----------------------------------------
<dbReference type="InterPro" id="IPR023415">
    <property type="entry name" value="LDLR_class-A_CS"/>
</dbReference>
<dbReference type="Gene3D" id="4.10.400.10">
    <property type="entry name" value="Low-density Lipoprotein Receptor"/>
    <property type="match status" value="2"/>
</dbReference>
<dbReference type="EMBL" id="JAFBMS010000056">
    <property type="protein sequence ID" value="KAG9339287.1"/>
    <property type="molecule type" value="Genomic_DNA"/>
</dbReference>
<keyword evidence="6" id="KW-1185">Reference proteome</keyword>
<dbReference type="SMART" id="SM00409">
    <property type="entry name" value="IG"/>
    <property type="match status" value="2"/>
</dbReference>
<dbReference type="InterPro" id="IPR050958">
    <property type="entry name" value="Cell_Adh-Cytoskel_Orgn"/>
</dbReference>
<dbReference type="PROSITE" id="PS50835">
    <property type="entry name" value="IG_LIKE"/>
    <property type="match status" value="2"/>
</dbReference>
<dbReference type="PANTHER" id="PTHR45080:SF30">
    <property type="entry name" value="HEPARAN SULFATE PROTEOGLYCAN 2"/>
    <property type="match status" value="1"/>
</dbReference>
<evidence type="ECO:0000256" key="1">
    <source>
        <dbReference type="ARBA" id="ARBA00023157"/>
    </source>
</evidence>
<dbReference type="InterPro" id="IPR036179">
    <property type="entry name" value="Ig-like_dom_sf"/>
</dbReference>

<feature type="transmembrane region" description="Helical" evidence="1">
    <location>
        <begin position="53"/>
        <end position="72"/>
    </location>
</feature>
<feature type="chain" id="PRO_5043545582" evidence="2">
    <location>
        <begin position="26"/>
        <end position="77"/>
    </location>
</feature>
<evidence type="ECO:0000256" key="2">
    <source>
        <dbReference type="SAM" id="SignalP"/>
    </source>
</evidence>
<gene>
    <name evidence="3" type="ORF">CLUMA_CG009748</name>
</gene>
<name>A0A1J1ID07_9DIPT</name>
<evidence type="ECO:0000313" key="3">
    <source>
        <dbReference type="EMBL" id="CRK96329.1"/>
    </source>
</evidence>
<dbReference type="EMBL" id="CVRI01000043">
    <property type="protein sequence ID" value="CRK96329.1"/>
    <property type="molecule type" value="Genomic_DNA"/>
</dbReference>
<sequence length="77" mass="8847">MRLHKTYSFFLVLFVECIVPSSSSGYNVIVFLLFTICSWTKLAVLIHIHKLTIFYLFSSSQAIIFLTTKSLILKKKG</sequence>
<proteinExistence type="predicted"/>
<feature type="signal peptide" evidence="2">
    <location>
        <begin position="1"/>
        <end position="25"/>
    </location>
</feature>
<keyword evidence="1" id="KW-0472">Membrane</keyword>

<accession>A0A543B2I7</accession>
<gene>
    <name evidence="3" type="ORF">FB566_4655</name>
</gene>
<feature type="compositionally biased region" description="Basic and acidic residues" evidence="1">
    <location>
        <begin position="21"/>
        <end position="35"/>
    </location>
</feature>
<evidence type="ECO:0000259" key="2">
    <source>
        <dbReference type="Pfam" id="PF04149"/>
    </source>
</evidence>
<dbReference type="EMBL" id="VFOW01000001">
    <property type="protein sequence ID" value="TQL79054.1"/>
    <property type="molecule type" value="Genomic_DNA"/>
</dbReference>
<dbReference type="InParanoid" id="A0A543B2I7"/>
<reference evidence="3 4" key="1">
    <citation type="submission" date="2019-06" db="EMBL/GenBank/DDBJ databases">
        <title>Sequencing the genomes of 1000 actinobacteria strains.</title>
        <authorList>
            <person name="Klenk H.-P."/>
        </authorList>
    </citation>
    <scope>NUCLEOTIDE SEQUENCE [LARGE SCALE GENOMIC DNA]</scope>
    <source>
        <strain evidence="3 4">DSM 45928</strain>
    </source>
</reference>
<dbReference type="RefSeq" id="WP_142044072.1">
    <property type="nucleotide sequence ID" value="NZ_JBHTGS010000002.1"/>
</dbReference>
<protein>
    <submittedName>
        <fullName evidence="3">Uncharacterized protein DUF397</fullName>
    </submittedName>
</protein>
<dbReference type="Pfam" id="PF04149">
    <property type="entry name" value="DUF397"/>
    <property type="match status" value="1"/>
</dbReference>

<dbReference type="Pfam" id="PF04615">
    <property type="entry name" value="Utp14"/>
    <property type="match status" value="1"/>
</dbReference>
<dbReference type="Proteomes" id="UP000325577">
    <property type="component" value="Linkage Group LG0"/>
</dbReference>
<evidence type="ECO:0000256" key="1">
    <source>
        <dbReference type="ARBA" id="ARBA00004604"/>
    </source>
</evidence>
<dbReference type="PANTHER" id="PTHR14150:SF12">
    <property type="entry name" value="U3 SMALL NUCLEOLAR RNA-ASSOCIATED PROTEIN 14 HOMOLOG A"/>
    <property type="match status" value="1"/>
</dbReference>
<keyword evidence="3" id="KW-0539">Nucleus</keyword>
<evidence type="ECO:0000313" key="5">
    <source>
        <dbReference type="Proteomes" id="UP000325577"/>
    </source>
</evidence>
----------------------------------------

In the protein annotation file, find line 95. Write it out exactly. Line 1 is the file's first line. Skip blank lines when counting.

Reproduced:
<reference evidence="3 4" key="1">